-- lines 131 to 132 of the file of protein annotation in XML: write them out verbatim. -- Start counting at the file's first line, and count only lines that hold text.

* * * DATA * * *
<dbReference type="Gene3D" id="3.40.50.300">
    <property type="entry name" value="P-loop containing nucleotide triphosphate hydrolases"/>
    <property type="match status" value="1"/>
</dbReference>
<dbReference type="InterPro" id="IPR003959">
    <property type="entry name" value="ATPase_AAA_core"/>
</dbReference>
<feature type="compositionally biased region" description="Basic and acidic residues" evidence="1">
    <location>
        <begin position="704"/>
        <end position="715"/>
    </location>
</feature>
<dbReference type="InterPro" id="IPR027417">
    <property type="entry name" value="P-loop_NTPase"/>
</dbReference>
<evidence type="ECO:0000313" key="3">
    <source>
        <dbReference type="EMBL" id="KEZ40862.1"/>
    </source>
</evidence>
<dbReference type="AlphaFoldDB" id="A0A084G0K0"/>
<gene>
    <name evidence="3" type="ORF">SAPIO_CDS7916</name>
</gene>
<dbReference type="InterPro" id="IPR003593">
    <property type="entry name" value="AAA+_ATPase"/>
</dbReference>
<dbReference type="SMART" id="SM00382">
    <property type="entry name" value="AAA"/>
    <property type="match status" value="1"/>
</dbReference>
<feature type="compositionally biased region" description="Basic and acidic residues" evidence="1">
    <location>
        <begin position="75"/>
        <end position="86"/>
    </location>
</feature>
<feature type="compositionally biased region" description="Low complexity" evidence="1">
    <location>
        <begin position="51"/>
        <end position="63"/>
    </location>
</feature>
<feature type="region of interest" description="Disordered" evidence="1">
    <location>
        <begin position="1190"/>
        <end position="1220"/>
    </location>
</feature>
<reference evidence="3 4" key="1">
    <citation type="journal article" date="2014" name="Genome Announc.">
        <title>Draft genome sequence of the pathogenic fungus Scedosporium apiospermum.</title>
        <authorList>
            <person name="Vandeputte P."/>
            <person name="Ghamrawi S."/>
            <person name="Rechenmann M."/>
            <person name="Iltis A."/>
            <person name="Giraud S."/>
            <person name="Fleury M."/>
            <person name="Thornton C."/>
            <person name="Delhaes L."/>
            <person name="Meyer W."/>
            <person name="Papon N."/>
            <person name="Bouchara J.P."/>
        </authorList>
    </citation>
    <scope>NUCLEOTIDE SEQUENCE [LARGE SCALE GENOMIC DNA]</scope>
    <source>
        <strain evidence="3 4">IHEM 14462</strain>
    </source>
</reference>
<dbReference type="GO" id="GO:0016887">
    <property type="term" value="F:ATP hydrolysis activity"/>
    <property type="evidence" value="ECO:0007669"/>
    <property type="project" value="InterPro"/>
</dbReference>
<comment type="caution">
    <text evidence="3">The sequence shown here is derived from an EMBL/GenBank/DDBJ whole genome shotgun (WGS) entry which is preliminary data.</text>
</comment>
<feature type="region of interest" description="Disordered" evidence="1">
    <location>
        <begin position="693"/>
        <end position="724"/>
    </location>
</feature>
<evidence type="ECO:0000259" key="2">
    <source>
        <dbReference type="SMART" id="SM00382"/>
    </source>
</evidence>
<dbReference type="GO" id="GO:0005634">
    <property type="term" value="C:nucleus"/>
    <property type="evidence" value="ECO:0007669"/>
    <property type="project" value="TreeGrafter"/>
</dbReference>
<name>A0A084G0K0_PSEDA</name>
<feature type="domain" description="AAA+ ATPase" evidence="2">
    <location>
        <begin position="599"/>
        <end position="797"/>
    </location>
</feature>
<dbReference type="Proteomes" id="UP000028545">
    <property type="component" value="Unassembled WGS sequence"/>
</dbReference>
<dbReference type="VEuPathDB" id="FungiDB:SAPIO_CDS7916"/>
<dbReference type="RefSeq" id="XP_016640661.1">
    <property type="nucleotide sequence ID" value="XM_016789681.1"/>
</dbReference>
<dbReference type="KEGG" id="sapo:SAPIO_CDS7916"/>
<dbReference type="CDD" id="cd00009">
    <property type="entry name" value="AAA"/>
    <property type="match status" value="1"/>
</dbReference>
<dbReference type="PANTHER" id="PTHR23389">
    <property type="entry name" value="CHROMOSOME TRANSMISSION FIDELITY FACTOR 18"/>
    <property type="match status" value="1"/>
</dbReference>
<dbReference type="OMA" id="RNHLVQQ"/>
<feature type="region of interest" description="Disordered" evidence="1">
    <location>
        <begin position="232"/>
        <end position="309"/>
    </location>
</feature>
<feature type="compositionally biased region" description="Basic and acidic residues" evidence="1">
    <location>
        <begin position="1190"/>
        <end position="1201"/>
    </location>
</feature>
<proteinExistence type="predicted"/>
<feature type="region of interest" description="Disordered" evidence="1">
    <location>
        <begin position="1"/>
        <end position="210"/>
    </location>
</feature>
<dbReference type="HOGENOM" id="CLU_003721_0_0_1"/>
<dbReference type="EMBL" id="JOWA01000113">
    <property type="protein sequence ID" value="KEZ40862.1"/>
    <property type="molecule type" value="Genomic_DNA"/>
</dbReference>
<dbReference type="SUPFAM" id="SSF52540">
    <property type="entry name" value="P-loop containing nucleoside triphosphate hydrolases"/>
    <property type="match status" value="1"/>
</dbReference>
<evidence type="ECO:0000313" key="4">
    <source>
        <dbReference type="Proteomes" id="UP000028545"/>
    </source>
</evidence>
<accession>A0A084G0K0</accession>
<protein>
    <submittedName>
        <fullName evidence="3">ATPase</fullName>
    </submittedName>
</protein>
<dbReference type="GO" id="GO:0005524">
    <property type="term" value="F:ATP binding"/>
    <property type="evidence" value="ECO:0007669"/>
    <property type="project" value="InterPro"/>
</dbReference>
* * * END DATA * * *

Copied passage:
    </location>
</feature>